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Personalize Your Motorcycle Helmet with a Custom Design

Motorcycles  /   /  By Mark Bach

Federal motorcycle-helmet laws have been in place in the United States for more than 50 years. In the past half-century, helmet design has evolved from simple leather caps to closed-face units with sophisticated air venting systems—with some even offering Bluetooth connectivity to the rider’s phone. The range in today’s helmet style is practically unlimited, including custom airbrushed helmet designs that combine flair with safety.

Motorcycle helmet with clown motif

The first rudimentary helmets, dating back more than a century, were made from leather or canvas. Early concerns about safety resulted in the Isle of Man TT race mandating helmet use in 1914. Interest in safer helmet design picked up speed after T. E. Lawrence—better known as “Lawrence of Arabia”— died while riding without a helmet in 1935. The first helmets with two protective layers of padding were patented in 1953 by Dr. C. F. Lombard from the University of Southern California. While today’s helmets are high-tech creations that use advanced materials and multi-level structures to maximize protection, most of them are sedate in terms of style.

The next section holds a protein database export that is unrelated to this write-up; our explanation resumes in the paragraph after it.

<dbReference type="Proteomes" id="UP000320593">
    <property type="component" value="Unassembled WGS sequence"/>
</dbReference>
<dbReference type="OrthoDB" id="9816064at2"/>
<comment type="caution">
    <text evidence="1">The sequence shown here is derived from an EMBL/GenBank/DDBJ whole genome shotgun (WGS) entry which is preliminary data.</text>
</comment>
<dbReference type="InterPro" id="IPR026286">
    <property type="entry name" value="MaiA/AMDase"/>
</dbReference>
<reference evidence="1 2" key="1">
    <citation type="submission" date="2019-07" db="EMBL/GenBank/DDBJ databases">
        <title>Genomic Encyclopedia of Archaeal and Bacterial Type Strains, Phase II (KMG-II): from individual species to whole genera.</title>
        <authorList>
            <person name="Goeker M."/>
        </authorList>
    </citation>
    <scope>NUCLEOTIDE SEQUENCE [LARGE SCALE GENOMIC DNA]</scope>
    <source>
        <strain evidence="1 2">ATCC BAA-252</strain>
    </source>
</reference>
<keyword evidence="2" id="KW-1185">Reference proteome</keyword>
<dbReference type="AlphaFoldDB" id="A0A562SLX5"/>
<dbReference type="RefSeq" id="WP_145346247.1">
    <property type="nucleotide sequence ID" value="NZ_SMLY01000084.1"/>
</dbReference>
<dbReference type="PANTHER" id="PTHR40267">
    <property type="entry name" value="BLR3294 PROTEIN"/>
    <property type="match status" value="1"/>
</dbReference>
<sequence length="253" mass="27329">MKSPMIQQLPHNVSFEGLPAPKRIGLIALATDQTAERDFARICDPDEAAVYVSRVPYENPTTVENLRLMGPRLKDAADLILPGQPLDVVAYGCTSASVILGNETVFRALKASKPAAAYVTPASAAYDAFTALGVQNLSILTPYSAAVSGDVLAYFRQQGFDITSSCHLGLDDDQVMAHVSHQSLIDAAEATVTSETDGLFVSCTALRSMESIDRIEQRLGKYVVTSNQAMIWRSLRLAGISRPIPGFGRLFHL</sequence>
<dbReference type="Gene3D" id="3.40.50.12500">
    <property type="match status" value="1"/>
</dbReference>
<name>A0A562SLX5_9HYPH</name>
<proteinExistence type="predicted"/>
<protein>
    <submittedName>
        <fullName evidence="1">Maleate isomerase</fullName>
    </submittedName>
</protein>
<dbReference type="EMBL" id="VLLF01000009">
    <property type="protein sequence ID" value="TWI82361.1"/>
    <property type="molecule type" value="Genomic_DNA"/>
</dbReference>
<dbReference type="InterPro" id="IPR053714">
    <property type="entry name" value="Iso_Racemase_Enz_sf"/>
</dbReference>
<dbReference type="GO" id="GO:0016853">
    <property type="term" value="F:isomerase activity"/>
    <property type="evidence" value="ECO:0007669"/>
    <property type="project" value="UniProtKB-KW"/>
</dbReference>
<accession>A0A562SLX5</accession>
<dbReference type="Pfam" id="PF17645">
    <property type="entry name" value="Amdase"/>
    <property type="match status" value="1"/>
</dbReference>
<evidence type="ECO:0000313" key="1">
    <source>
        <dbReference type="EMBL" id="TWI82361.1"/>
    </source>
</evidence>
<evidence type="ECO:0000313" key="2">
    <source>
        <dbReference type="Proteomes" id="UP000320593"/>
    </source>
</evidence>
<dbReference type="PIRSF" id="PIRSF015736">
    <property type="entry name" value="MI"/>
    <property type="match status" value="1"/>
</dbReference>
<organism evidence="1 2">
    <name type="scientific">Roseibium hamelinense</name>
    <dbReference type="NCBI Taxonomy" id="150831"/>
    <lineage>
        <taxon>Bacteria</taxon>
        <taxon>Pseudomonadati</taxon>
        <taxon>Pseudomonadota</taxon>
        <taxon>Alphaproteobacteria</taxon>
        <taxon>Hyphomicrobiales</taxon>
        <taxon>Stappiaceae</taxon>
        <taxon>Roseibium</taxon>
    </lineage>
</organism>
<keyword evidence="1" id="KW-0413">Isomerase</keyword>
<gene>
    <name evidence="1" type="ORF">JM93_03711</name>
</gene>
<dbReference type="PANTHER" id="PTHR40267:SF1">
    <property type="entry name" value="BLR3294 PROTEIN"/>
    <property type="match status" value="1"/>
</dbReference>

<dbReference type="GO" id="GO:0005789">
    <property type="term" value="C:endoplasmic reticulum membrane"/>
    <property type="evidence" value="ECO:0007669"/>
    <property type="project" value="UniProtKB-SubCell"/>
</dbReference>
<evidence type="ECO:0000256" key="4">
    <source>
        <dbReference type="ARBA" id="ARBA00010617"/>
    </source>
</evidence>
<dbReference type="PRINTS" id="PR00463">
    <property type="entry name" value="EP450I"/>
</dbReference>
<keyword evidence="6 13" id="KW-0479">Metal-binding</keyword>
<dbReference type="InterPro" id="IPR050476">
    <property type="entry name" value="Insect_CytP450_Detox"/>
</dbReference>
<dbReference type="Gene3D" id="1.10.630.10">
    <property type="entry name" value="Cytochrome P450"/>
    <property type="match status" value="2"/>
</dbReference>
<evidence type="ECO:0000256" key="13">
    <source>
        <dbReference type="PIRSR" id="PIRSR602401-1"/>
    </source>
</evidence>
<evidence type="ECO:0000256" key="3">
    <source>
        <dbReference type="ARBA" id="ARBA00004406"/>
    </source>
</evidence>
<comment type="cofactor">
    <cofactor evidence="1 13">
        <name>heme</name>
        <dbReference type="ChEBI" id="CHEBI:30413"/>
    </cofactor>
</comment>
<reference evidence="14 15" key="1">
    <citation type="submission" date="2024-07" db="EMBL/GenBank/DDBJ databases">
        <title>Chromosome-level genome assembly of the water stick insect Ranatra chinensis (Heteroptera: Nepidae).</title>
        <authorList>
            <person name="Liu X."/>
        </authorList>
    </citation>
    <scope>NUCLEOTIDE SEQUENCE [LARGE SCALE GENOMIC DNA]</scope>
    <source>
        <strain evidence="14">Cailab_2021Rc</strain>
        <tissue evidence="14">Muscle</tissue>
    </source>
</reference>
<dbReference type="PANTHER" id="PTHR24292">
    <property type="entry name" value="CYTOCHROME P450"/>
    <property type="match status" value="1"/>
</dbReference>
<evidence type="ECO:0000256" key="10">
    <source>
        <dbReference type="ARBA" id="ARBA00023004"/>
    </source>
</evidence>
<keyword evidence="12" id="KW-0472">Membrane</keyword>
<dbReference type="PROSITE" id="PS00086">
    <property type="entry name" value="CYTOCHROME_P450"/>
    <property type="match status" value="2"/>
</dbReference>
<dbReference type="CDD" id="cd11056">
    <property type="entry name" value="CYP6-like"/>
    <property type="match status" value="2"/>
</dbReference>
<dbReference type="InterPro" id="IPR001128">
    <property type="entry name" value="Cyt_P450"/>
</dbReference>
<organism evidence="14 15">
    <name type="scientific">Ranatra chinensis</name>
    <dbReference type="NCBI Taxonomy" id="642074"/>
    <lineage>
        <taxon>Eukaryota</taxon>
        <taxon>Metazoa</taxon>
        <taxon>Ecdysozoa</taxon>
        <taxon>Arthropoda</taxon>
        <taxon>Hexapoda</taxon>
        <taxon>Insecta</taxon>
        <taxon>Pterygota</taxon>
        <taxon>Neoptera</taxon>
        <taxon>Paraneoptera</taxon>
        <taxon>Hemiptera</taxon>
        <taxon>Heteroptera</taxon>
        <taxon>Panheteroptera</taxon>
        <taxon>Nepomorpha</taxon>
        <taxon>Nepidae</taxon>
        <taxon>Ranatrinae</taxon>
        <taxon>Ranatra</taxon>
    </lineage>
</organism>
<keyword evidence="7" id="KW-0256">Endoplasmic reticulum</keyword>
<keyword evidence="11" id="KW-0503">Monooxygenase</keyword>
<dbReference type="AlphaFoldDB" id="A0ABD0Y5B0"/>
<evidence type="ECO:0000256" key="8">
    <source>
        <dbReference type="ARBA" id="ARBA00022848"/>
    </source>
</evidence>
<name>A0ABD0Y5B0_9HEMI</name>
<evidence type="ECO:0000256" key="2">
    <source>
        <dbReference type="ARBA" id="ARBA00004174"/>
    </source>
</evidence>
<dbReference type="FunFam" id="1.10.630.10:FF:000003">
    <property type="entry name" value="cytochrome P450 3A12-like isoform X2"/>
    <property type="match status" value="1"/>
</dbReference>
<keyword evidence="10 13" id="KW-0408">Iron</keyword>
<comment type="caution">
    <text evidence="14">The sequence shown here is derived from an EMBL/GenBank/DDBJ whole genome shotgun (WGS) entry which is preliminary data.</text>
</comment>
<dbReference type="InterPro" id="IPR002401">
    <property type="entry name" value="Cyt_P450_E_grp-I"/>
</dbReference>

Motorcycle helmet styles

Joker motorcycle helmetSafety and style can go hand in hand—with some safety advocates believing that colorful designs increase rider visibility. If you like a little to add a little pizzaz to your ride, start with well-chosen simple color—and then add pinstriping and tape. (Or maybe an adhesive Mohawk?) Take inspiration from NASCAR drivers, who for years have used custom helmets to promote their sponsors (and, in some cases, auction them off for charity after a race).

For truly unique motorcycle headgear, consider the offer by some eBay Motors vendors to airbrush a design on a new helmet. For an especially dramatic effect, the design can extend to the visor—but make sure that it doesn’t affect your visibility. The motifs range from flowers and football teams to movie characters and clowns.

When friends say that “some joker” passed them on a motorcycle, they could be referring to you.

About the Author

Mark C. Bach has oil in his veins and remembers feeler gauges and brake springs. He has a love for all things that move, especially old-school muscle cars. Bach writes for a variety of outlets, including Chevy Classics and, and maintains

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